Our higher education institutions have become an industry of their own. Employers are paid subsidies of between $4,000 to $13,500 to put through Apprentices. I shouldn’t use the word Tafe – they’re now Registered Training Organisations, and more focussed on how much they can expedite the training time to put through more students, than making sure they have enough experience to do the job at the end of the process. For Universities to “be successful” in growing their student intake, they offer “popular” courses. So if our aspiring students prefer Movie making or Game programming, courses will be offered. But there is very little correlation between some of these courses and future job prospects. Using Teaching as an example, according to QLD Education, Training & Employment, 1608 university graduates applied for a job to teach in QLD state schools in 2013, of which only 34% (12% permanent & 22% temporary employment) ended up with a job within their profession because nobody checked supply against demand.
So, too many people are falling out of the above education steps and into unemployment. But we only have a 5.4% unemployment rate in Australia, I hear you say? It’s wonderful what you can do when you change the way you measure things. In 1970, the unemployment rate was 0.9%. But if you consider the Participation rate (the proportion of the population available to work), it has decreased progressively over time. The Male participation rate is currently 71.7%, whilst in 1964, it was 83.9%. Granted, the female participation rate has risen from 33 to 58.5%. Our overall participation rate is about 67% – 2% worse than that of New Zealand’s 69%. Further, a person who works as little as 1 hour a week, or one who doesn’t have a job but has too many assets to qualify for Centrelink benefits, is counted as employed. What this shows is that we are counting less of the population as “available to work”, which brings down the unemployment rate. The sad fact is that of those on unemployment “benefits”, 55% have been out of work for over a year, and are unlikely to get out of this rut. We’ve seen Truck drivers who can’t read the weight on a consignment note, and people who struggle to turn on a computer – these are now basic work skills, and not something an employer should have to teach grown adults.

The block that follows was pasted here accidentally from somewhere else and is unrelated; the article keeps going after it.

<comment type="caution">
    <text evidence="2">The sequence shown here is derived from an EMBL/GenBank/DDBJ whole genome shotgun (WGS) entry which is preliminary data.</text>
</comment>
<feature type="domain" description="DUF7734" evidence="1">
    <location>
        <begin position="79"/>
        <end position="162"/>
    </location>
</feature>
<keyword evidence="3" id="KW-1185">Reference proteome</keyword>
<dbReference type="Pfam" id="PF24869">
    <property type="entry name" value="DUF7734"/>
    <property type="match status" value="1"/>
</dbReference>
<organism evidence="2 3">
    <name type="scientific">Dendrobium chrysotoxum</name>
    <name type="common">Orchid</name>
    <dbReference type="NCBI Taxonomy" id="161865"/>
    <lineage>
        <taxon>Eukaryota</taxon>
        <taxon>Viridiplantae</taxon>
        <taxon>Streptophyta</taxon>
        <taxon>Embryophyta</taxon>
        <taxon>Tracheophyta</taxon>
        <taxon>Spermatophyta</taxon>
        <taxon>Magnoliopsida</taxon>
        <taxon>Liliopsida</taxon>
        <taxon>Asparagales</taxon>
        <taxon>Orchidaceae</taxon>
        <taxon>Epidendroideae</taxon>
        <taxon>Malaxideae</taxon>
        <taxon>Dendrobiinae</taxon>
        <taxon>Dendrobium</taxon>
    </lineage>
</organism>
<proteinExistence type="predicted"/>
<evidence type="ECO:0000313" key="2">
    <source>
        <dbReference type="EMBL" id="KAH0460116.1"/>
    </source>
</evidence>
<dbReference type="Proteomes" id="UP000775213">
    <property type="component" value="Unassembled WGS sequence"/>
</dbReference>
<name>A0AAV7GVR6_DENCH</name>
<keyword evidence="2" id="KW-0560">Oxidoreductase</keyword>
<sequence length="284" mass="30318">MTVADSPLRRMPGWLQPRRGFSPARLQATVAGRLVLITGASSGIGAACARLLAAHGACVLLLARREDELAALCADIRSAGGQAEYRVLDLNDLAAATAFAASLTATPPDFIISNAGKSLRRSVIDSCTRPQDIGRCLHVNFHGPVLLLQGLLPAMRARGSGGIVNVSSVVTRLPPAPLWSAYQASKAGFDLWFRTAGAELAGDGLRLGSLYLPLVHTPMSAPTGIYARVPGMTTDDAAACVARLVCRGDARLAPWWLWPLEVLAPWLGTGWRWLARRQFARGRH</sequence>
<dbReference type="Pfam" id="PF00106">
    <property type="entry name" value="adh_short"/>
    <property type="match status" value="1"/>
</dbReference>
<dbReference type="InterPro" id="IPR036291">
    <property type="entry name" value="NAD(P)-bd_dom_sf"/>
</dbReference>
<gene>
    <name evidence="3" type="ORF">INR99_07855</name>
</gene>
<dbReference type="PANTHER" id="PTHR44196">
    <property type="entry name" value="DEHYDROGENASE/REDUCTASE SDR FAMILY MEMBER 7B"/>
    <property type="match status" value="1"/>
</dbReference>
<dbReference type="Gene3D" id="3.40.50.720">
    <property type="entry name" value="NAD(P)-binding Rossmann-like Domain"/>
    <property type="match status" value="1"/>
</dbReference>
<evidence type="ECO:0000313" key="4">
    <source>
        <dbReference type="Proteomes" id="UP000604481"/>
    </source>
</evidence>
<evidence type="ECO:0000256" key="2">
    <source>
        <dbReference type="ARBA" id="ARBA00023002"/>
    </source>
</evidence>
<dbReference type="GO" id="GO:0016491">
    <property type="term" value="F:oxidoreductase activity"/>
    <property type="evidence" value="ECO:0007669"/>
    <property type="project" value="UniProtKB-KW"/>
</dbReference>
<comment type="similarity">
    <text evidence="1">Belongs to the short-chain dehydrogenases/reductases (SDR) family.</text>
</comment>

Less than 5% of the population is likely to have sufficient funds when they reach retirement to see out a comfortable life. It’s rarely talked about, because it would frighten too many people. Which means that 95% of the population will rely on the Government to fund all or some of their retirement. This sad situation could so easily be overcome if we educated people on basic finances, and then had a tax system that encouraged savings and investment so that people can look after themselves. Our population is aging, meaning we need to fund a longer retirement. A pension of about $30,000 per year to live on won’t get you far. $1,000,000 in your Super fund seems unobtainable to many (including our politicians, but they get pensions for life, so don’t have an incentive to understand it) and the domain of the rich, but would only give $38,000 per year in retirement – but at least that person wouldn’t continue to be a drain on tax payers. Yet what most people fail to realise is that on an Average wage, putting aside 12% of income (what the compulsory super contribution is increasing to) from 20 years of age to 65 years, with an average real return of 4% per year, the compounding effect of interest would get to this target. So it’s not an un-achievable goal, provided people were educated to try in the first place. We must encourage smart financial behaviour – not penalise it.
Whilst many will not agree on the above points, “if you fail to plan, you plan to fail”. We all need to give some thought as to what Education is, before we run off on too many tangents. It needs to be aligned with the Vision we are striving to reach. What are you educating your family and your business to achieve?
As always, onwards and upwards!